What a great opportunity to try photographing hot air balloons during the Tulsa Balloon Festival 2017 the past weekend of June 14-18. The windy conditions prevented most of their activities but we did hit one evening that they had a glow and I had great fun trying to record it using manual settings. Less then half the total balloons attempted the glow and were up for only a short time, not a lot of time to play around with my settings. These were my favorite shots...
I must admit the color shots are my favorite
but I did use my elements software to turn some photos
The dreamy look of silky water in a landscape photo
has always mystified me...how did they do that?
While on vacation, earlier this year, I decided to
give it a try.
We had a hard and strenuous climb one day
trying to find the perfect place to setup.
This wasn't it, nor did we find it, but I did get the effect I was after
and with the notes below, I can try again sometime!
***** Photography Notes *****
Choosing a strong composition can be challenging when shooting waterfalls. Here are a few of the key guidelines:
Find a leading line or an 'S' to work with in your composition
Let the water flow guide you to the focal point
Shoot downstream of the waterfall to add depth
Utilize rocks and other elements in the scene to guide your eye to the focal point
Don't be afraid to try out several variations – always shoot at least 3 or 4 compositions at any given location
Find the waterfall or stream that you want to photograph and setup your tripod with your camera. Next, switch to shutter priority mode (the “S” or "Tv" on the dial) and set the shutter speed to a really slow number like 1/15s or 1/5s. The slower your shutter speed, the more silky smooth your waterfall will appear. Take the photo and see how it turns out.
If the blur isn't to your liking, decrease your shutter speed even more closer to 1/2 second. Don't go much longer than that if in bright light because your camera will end up having too much light to deal with and your photo will be overexposed. When choosing longer shutter speeds, take note of other elements of your image that might also be moving like the wind moving the trees. You'll want to avoid these otherwise the blurry effect will be all over your photo and not just in the waterfall.
You can use the lowest ISO that your camera will allow and a small aperture (like f/16 – f/22) to slow down the shutter speed enough to blur the water.
A four (4) second shutter speed will usually be enough for silky water shots and you can achieve that easily with just a polarizer and a narrow aperture like f/16, unless your scene is in harsh, direct sunlight.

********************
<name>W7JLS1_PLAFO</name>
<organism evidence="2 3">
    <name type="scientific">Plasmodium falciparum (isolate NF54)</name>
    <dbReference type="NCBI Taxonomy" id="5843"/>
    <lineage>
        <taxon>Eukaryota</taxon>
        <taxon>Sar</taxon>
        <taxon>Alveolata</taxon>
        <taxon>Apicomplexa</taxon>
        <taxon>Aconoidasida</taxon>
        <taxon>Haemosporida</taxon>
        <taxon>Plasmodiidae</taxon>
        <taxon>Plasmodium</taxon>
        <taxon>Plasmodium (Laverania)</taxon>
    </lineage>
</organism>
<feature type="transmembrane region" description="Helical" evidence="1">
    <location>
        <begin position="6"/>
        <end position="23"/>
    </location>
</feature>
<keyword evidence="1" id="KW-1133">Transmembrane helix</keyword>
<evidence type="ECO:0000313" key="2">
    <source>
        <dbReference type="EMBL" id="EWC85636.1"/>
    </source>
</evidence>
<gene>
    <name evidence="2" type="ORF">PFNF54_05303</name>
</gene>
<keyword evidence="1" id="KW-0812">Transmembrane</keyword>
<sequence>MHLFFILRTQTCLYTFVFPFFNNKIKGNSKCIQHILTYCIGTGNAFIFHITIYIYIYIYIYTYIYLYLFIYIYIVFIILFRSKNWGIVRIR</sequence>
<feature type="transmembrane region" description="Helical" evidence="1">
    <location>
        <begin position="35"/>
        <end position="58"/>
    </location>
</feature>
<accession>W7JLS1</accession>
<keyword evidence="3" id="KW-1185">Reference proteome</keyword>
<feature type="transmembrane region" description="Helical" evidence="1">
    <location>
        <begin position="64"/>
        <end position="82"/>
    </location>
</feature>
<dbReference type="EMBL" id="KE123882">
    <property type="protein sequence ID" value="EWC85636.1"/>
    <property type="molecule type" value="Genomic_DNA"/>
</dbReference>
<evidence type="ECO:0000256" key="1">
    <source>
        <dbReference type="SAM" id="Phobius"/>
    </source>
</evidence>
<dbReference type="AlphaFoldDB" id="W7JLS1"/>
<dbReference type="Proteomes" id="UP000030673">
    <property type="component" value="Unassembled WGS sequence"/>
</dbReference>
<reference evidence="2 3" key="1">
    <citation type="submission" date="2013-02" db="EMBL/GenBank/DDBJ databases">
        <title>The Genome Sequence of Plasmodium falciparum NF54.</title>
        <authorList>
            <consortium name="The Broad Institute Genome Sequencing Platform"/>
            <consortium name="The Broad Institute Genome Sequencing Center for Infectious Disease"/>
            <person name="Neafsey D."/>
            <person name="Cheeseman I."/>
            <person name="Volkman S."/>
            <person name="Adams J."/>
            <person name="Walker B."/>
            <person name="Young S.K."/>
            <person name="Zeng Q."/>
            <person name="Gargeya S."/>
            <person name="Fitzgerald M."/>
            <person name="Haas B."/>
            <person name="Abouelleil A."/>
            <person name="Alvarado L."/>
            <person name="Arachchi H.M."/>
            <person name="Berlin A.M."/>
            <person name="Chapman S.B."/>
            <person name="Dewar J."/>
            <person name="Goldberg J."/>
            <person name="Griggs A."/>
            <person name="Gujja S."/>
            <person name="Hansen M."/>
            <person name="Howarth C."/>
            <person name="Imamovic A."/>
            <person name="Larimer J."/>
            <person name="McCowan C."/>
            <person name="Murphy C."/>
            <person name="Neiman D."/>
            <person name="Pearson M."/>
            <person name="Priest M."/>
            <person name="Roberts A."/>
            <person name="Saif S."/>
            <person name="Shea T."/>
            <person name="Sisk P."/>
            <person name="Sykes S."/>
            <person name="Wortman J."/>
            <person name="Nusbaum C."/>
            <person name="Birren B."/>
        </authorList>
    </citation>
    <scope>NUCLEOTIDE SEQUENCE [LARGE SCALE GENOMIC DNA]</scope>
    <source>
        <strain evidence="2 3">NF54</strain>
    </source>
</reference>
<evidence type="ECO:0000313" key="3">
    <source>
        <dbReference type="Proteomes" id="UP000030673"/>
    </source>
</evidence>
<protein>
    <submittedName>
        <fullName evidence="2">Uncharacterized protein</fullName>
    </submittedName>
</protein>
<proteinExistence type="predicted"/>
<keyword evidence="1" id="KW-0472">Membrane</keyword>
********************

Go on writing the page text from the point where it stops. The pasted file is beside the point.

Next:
Collected notes ~
Use a shutter speed of 1/15 of a second or slower. A slow shutter speed renders moving water as a silky white blur.
Use a low ISO setting. A low ISO setting gives you a relatively small aperture, which ensures a large depth of field.
Use a tripod. When you use a slow shutter speed, stabilize the camera to get a sharp picture.
Use a neutral density filter in bright light. In bright light, you won’t be able to use a slow shutter speed and get a properly exposed image. A neutral density filter cuts down on the amount of light reaching the sensor, which means you can get a properly exposed image using a slow shutter speed.
Use a fast shutter speed when you want to freeze the motion of a raging river. You can also use a fast shutter speed when you want to show the details of a waterfall. You may have to increase the ISO setting when using a fast shutter speed to achieve a large depth of field, which requires a small aperture. Don’t increase the ISO too high or you’ll end up with a noisy image; use a tripod instead.
When you compose the image, position the horizon line in the lower third of the image. It’s also a good idea to place the waterfall to one side of the image.
Rotate the camera 90 degrees when photographing a waterfall. This is known as portrait format. Rotate the camera 90 degrees any time you photograph a subject that is taller than it is wide. The only exception to this rule would be a waterfall like Niagara Falls that is actually wider than it is tall.
Take a picture downstream from a waterfall. You’ll often find wonderful details when you venture a couple of hundred feet downriver from a waterfall, such as this image that was photographed a few hundred feet from Bridal Veil Falls.
***** ***** *****
“Photography is a way of feeling, of touching, of loving. What you have caught on film is captured forever… It remembers little things, long after you have forgotten everything.” — Aaron Siskind